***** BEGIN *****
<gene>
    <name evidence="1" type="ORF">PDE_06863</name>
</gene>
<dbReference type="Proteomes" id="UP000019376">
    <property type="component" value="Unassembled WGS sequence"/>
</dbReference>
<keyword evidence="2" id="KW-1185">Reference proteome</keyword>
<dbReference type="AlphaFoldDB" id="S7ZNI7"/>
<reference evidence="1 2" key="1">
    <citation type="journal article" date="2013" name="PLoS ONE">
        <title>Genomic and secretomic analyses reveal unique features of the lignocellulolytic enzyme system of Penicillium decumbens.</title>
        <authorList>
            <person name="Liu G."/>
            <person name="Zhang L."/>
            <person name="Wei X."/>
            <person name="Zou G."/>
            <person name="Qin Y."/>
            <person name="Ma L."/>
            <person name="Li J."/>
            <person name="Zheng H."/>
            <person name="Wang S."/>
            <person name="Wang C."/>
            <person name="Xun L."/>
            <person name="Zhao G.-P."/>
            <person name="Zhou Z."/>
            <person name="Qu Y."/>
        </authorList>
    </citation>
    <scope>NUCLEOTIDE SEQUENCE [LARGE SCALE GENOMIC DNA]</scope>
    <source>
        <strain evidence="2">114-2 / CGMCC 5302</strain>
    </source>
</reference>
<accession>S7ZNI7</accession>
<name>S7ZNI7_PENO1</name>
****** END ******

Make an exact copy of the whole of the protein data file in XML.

<gene>
    <name evidence="1" type="ORF">PDE_06863</name>
</gene>
<dbReference type="Proteomes" id="UP000019376">
    <property type="component" value="Unassembled WGS sequence"/>
</dbReference>
<keyword evidence="2" id="KW-1185">Reference proteome</keyword>
<dbReference type="AlphaFoldDB" id="S7ZNI7"/>
<reference evidence="1 2" key="1">
    <citation type="journal article" date="2013" name="PLoS ONE">
        <title>Genomic and secretomic analyses reveal unique features of the lignocellulolytic enzyme system of Penicillium decumbens.</title>
        <authorList>
            <person name="Liu G."/>
            <person name="Zhang L."/>
            <person name="Wei X."/>
            <person name="Zou G."/>
            <person name="Qin Y."/>
            <person name="Ma L."/>
            <person name="Li J."/>
            <person name="Zheng H."/>
            <person name="Wang S."/>
            <person name="Wang C."/>
            <person name="Xun L."/>
            <person name="Zhao G.-P."/>
            <person name="Zhou Z."/>
            <person name="Qu Y."/>
        </authorList>
    </citation>
    <scope>NUCLEOTIDE SEQUENCE [LARGE SCALE GENOMIC DNA]</scope>
    <source>
        <strain evidence="2">114-2 / CGMCC 5302</strain>
    </source>
</reference>
<accession>S7ZNI7</accession>
<name>S7ZNI7_PENO1</name>